I am a Postdoctoral Research Fellow and Course Instructor at the University of Toronto-Scarborough (UTSC). I recently completed my PhD in 2017 in the Department of Physical & Environmental Sciences at UTSC under the supervision of Dr. Marc Cadotte and Dr. Marney Isaac. My research interests span the fields of environmental science & policy, invasion ecology & biodiversity conservation. Specifically, i’m interested in the biophysical relationships that underpin the delivery of ecosystem services and how conservation policy and management practices act to maintain ecological integrity.

In 2015, I became a Course Instructor for Professional Scientific Literacy and Conservation Policy in the Professional Masters of Environmental Science program in the Department of Physical & Environmental Science at UTSC. Teaching Professional Scientific Literacy called upon my broad knowledge base where I developed learning objectives that spanned the subjects of communication skills, statistics, study design and the science-policy interface; all framed in the context of biodiversity and resource conservation. Then, teaching Conservation Policy at UTSC I was able to translate my enthusiasm for subjects such as the ecology and adaptive management of protected areas, managing risk and uncertainty, invasion ecology, ecological integrity and conservation legislation into course learning objectives and assignments.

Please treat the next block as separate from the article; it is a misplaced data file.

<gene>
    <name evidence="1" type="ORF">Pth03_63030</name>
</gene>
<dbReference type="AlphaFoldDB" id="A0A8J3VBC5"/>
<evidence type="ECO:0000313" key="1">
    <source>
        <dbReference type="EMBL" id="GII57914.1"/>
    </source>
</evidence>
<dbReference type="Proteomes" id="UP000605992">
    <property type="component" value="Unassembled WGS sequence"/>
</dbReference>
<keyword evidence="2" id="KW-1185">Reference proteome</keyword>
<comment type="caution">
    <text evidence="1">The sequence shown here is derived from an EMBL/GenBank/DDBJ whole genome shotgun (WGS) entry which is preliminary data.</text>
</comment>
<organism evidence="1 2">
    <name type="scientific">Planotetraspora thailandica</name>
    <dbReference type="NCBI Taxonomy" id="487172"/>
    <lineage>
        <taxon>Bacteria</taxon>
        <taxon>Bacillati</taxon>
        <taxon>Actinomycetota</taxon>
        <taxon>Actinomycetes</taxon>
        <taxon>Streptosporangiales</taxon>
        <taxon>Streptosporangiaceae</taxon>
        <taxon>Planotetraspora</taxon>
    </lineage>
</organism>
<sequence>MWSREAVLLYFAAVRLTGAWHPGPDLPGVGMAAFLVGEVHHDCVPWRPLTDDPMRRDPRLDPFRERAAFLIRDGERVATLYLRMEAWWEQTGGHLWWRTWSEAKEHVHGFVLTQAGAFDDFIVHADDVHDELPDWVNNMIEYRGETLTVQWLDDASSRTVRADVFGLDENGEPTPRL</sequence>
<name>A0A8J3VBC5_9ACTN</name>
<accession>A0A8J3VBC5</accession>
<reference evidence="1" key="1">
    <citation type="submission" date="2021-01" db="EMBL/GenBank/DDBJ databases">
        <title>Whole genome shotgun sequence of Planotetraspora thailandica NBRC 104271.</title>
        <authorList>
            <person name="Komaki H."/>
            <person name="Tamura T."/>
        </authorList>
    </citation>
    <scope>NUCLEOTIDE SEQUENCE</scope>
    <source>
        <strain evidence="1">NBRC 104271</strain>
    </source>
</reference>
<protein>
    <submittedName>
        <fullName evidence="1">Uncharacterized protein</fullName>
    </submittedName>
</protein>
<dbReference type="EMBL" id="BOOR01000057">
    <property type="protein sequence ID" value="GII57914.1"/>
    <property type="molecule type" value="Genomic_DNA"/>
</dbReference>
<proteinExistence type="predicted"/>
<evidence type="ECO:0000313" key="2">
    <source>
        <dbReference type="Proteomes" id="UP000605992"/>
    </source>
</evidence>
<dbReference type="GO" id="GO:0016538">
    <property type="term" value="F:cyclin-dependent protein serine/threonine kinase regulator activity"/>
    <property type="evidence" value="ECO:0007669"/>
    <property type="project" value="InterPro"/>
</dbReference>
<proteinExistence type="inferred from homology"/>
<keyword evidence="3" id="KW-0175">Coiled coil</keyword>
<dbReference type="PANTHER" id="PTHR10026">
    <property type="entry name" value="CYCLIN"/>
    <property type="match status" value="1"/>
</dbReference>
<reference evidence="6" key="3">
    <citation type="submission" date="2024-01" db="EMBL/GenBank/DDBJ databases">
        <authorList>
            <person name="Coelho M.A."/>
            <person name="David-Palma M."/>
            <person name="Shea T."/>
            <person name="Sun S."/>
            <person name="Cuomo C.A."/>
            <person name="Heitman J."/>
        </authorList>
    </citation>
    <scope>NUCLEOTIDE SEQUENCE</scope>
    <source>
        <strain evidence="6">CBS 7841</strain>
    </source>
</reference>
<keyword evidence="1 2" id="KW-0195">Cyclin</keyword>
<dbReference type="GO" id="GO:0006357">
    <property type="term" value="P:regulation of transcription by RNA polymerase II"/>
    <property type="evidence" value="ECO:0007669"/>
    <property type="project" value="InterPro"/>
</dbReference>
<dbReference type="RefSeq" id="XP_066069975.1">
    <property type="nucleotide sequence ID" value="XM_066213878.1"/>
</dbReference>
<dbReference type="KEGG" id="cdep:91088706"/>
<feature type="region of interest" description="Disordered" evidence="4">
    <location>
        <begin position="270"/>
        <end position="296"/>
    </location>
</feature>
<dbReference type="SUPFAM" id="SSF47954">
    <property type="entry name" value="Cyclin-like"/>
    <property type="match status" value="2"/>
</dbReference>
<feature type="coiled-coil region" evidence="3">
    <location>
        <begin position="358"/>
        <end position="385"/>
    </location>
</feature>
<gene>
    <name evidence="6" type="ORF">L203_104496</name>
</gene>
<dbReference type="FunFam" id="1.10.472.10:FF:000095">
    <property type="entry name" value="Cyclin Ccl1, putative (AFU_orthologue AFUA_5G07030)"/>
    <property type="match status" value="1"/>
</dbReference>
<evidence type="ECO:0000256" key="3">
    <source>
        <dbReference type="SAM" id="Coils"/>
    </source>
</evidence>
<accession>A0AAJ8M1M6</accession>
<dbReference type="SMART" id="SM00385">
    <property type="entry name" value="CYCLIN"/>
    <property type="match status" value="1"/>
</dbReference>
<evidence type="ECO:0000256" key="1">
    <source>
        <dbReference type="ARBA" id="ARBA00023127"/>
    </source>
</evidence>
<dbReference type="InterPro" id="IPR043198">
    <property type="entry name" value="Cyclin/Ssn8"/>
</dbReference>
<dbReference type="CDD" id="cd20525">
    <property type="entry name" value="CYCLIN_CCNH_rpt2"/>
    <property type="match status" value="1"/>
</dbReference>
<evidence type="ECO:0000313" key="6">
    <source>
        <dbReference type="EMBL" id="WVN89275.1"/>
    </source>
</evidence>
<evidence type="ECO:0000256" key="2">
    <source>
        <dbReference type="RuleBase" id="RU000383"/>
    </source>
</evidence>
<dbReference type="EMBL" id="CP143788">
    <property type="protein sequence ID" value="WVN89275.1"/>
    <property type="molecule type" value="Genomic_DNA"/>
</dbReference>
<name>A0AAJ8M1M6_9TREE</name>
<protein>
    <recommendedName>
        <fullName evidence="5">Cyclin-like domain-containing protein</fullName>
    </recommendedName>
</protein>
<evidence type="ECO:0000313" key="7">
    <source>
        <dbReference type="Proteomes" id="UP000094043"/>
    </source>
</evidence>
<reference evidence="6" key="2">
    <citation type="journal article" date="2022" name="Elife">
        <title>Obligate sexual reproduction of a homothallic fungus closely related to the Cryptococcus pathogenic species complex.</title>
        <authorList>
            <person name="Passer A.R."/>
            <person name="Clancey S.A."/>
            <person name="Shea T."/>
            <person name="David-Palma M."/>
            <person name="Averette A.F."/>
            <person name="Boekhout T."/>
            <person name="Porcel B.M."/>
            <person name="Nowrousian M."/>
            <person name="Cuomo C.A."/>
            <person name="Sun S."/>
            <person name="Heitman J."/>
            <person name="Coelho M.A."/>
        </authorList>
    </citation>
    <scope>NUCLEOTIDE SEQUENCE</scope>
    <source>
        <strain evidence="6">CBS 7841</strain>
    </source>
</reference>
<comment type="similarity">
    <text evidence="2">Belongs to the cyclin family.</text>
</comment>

A large component of my research is focused on the impact of the highly invasive vine Vincetoxicum rossicum (Dog-strangling vine) on ecosystem functionality. I am also studying the effects of a recently approved biological control agent, Hypena opulenta(a noctuid moth), on Vincetoxicum rossicum in highly invaded understory & open field settings. Find a recently published news piece about the project here.


Hypena opulenta devouring Vincetoxicum rossicum(Dog-strangling vine)

To examine these subjects I am conducting field research throughout southern Ontario, including Rouge National Urban Park. The Rouge valley ecosystem is a fascinating place to work. As Canada’s first National Urban Park priorities for biodiversity protection, public usage and engagement, agricultural production, and ecological restoration must all be negotiated and integrated into long-term park objectives. As such, Rouge National Park is set to become a highly contested landscape where differential perceptions of ecological integrity and the urban environment will be thrust into national environmental discourse.